Once you get beyond the sugar rush of Kaws's playful paintings at Galerie Emmanuel Perrotin, what stays with you is the painstaking manner in which they were made. "Saturated" marks the first solo show since 2002 for the graffiti rat turned artist and designer. It features nearly a dozen boldly colored acrylic-on-canvas works depicting Kaws's wacky interpretations of the SpongeBob SquarePants and Smurfs cartoons. KawsBob 1 is a large acrylic-on-canvas painting depicting the familiar yellow sponge dork holding a finger under his nose as he is about to sneeze. Kaws's version of the pockmarked character includes bony protuberances on either side of his head and crossed-out eyes, both typical of the artist's work. After viewing the repeated SpongeBob and Smurf imagery, some spectators might fail to savor a sense of originality or irony in Kaws's work. But others would counter that Kaws is a legit pop phenom worthy of Roy Lichtenstein's mantle or that he's a talented oracle able to assimilate and regurgitate mass culture with a vision uniquely his own.
Through November 15. Galerie Emmanuel Perrotin, 194 NW 30th St., Miami; 305-573-2130, www.galerieperrotin.com, Tuesday through Saturday 11 a.m. to 6 p.m.
Conrad Shawcross bathes viewers in a dizzying wash of light with Slow Arc Inside a Cube II. The kinetic Rube Goldberg-like contraption consists of a robotic arm with a light attached thats trapped inside a wire mesh chicken coop. As the spectator walks around it, the gizmo spins like a rotisserie chicken, casting chainlink-like shadows on the floor, ceilings, and walls of the room. The work is part of Axiom, the British sculptors first solo show at Perrotin. The artist has arranged several powder-coated aluminum, nylon, and stainless-steel bolt pieces reminiscent of a geometric cube expanding outward into space. Lattice Cube 1 is a tightly compacted grouping of right angles arranged into tetrahedrons. In Lattice Cube 4, the structure spreads outward, not unlike a science model illustrating the three-dimensional properties of space. Tetra Helix Tower, soaring to the rafters at the gallery entrance, looks like a DNA strand. Shawcross effortlessly melds principles from science and mathematics, creating provocative, elegant hybrids that speak as much of an interest in the physics of space as in the abstract representation of it.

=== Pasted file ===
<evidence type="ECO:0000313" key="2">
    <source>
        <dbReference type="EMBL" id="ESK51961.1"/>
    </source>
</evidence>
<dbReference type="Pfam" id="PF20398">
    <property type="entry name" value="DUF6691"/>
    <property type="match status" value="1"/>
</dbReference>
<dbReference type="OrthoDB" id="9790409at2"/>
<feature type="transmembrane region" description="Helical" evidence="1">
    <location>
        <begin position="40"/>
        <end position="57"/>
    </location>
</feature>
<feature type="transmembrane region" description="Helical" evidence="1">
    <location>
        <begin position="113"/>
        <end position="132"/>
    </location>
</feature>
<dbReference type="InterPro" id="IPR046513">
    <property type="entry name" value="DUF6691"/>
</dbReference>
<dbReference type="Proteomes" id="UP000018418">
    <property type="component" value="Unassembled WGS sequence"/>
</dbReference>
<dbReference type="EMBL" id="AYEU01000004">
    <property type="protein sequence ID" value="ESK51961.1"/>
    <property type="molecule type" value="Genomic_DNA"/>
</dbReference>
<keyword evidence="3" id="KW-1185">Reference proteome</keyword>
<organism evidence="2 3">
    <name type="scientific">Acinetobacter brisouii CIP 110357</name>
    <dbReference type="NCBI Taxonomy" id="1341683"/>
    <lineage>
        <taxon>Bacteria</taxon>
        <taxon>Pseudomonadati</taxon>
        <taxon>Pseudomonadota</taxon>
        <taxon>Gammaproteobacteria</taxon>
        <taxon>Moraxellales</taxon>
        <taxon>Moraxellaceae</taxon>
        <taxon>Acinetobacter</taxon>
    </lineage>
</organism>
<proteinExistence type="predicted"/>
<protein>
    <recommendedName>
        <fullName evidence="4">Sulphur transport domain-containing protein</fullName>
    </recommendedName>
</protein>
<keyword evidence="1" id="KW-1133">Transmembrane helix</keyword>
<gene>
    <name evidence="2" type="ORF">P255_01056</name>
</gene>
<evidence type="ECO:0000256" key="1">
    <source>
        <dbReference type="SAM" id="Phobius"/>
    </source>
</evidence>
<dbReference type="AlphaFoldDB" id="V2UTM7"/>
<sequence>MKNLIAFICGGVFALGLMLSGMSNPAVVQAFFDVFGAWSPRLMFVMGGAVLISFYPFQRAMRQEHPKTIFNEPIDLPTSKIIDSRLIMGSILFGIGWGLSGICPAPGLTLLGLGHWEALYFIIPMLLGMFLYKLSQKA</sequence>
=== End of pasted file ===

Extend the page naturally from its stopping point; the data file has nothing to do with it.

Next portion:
Through November 15. Galerie Emmanuel Perrotin, 194 NW 30th St., Miami; 305-573-2130, www.galerieperrotin.com
Daniel Arsham makes you feel like you're crossing the threshold into an Alice in Wonderland rabbit hole, where elements of architecture and nature collide in a fractured utopian landscape. His immaculate gouache-on-Mylar drawings depict lush tropical settings where marble slabs, rods, and beams erupt from the earth and hurl themselves toward the horizon beyond the trees. The drawings vibrate with an eerie twilight glow that adds a chimerical quality to the scenes and suggests with subtle aplomb the collapse of civilization. One way in which Arsham connects with the viewer is by adroitly tearing into and tinkering with the gallery walls. He has also niftily freed nature from his drawings, bringing creeping vines into the space with what appear to be marks from a blowtorch or candle smoke. Don't miss Corner Knot, almost imperceptibly tucked away in a corner near the exit. Like most of the other works in the show, Arsham has cunningly created the illusion of a harmonious order between man and nature by pulling opposing gallery walls together and gift-wrapping the contents in a giant jarring bow.